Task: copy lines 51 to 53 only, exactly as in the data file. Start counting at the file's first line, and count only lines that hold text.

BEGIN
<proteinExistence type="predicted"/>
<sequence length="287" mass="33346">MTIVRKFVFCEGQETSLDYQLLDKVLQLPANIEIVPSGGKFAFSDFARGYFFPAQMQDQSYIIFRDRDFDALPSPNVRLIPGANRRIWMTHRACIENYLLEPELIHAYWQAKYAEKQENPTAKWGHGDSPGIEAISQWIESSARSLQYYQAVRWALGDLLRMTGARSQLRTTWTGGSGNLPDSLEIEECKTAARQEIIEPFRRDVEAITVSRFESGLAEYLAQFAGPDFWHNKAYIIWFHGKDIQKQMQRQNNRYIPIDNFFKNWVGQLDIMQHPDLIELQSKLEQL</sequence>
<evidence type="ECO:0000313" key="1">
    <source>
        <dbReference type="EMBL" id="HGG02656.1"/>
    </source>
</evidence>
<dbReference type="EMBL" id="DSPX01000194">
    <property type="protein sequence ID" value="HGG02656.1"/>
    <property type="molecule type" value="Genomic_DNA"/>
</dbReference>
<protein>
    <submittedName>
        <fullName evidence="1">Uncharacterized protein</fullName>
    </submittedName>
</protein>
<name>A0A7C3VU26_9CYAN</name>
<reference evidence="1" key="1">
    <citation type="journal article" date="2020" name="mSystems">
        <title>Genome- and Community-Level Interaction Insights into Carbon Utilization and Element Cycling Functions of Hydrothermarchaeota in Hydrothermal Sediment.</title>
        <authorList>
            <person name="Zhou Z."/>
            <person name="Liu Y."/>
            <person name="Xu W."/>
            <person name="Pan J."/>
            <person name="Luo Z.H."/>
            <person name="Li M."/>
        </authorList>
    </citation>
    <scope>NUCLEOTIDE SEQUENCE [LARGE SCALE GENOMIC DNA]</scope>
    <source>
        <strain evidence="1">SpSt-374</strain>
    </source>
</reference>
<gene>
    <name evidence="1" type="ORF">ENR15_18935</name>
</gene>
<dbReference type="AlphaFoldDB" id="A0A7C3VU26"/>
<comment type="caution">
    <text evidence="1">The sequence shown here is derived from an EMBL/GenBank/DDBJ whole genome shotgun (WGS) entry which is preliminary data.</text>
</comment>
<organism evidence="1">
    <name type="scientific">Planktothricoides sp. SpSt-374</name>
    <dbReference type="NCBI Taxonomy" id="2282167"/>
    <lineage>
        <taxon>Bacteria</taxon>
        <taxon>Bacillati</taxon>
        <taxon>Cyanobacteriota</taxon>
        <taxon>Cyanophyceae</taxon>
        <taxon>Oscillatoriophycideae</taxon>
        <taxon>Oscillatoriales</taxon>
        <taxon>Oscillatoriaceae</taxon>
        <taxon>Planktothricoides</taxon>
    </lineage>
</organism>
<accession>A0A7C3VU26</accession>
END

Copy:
        <taxon>Oscillatoriales</taxon>
        <taxon>Oscillatoriaceae</taxon>
        <taxon>Planktothricoides</taxon>